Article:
With 2 fellow major winners in trouble, pro extends a (funny) rules gesture

Shane Lowry

Shane Lowry (foreground) and Justin Thomas and Adam Scott (background) on the 8th hole at Sedgefield Country Club.

Golf Channel

Shane Lowry’s “perspective” was needed.  

And his “perspective” was received, as only he can offer it. 

“You got to love Shane’s sense of humor,” Golf Channel analyst Camilo Villegas said.  

Indeed. Notably, too, it also ended a 10-minute-plus rules discussion and some insight into this week’s pressure, along with overall good theater, though it was two forgettable tee shots on Friday that started things. 

On Sedgefield Country Club’s 360-yard, par-4 8th, Adam Scott had hooked his tee shot left and into the penalty area, then Justin Thomas did, and that was cringey. This week, the PGA Tour is playing its last event of its regular season, the Wyndham Championship, and mishits matter just a little more — to make it to the first leg of the playoffs next week, a player must be among the top 70 of the Tour’s points standings, and Thomas, a two-time PGA Championship winner, entered the week at 79, and Scott, the 2013 Masters champ, at 81. 

Golf surgery followed. 

Key, of course, here was where the balls had crossed into the penalty area. Initially, the thought was that was near where they had finished — and the back-on-the-line relief would be in the left rough. But wait, Thomas and Scott thought. The balls had also hooked — meaning they may have crossed into the penalty area to the right of where they landed.

Which would put relief in the fairway. 

And yes, that’s a small thing most weeks, but again, this is a last week. Strokes count. Rules official Ken Tackett was called for. A conversation was had. 

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“Yeah. Adam and I both hit bad tee shots there,” Thomas said afterward. “We hooked the crap out of them, so they were moving a lot. It’s so hard to figure out, you know, exactly where it crossed in a situation like that. They were both very similar shots; they were just different clubs. I think we kind of both guessed when we first got there, and then after, you know, taking the line of sight and going back and realizing it wasn’t in the fairway, we felt like we needed to look at it a little bit more, because being able to put it in the fairway and get your hands on the ball was a big deal versus being in the first cut. 

“We were both very comfortable that it was behind where it was, but optically that doesn’t look great, especially with, I mean, there were three, four, five cameras right there on us. You know, I think drops get abused a decent bit and we’re not those guys, but we just wanted to — we needed to make sure that it was done correctly because that’s not — that wasn’t in the nature of it; we just wanted to make sure all was OK.” 

Scott said the relief looked like it didn’t account for the hook. Tackett agreed. Thomas walked over with a yardage book and tried to mimic the ball flight. Tackett didn’t argue. But he hadn’t seen it. Meanwhile, Lowry, the third member of the group, had hit his second shot and was near the green. And he had maybe seen everything. 

“I’ll get Shane’s perspective,” Tackett was overheard saying on the Golf Channel broadcast. 

The 2019 Open Championship winner walked back. 

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He immediately told Scott that his drop needed to be more right. 

“There’s no way that’s your point where you crossed,” Lowry was overheard saying on Golf Channel, referring to where Scott initially was thinking of dropping. “I mean, it’s hard to tell. … It’s hard to tell, but it’s definitely not there.”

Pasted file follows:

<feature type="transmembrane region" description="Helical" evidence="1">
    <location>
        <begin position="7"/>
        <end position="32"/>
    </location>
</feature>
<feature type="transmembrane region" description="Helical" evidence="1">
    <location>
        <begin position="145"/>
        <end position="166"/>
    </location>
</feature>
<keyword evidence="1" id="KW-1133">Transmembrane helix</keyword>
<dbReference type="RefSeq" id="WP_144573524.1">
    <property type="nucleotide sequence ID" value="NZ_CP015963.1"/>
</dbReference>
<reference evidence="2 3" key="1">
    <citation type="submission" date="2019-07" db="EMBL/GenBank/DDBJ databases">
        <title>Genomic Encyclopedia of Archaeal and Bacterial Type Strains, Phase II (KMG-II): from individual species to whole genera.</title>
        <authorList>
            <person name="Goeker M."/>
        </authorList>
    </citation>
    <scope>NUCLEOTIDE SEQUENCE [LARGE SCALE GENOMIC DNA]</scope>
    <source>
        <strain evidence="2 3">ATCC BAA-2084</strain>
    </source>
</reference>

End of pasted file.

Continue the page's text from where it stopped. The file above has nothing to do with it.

There was more discussion. 

Eventually, the drops were finalized. They accounted for the hooks. Thomas and Scott were to hit from the fairway. Thomas thanked Lowry. 

Lowry turned back. 

“You’re making me walk 150 yards,” he said.

He looked into a Golf Channel camera. 

The delivery was good. The crowd laughed. 

And from there, Thomas and Scott each bogeyed the hole, and each made the weekend cut, with Thomas shooting a second-round 65 and Scott a 71. Afterward, a reporter asked Thomas about Lowry’s role in it all. 

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“We both — again, it just wouldn’t have looked great if both of us were like, hey, it crossed here,” Thomas said. “We felt good about it, and the rules official came in and he can’t really say much. He wasn’t there, didn’t see it. I think the defining, or at least for us when we stood where it crossed and looked at the tee or stood where our balls were, it was a very straight line or pretty straight line and our tee shots were far from straight. 

“So I think Shane was the only other person — same with our caddies; our caddies felt like it was in a different spot. But again, just optically, we didn’t really think that was the necessary thing to do. So bringing Shane in there, feel like a nonbiased, you know, someone that wasn’t involved in that drop, it was just good to get his opinion on it because he was back there on the tee with us and saw. He said it wasn’t even close to where we had it. 

“It was nice of him to do that because he didn’t need to.” 

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Nick Piastowski

Nick Piastowski

Golf.com Editor

Nick Piastowski is a Senior Editor at Golf.com and Golf Magazine. In his role, he is responsible for editing, writing and developing stories across the golf space. And when he’s not writing about ways to hit the golf ball farther and straighter, the Milwaukee native is probably playing the game, hitting the ball left, right and short, and drinking a cold beer to wash away his score. You can reach out to him about any of these topics — his stories, his game or his beers — at nick.piastowski@golf.com.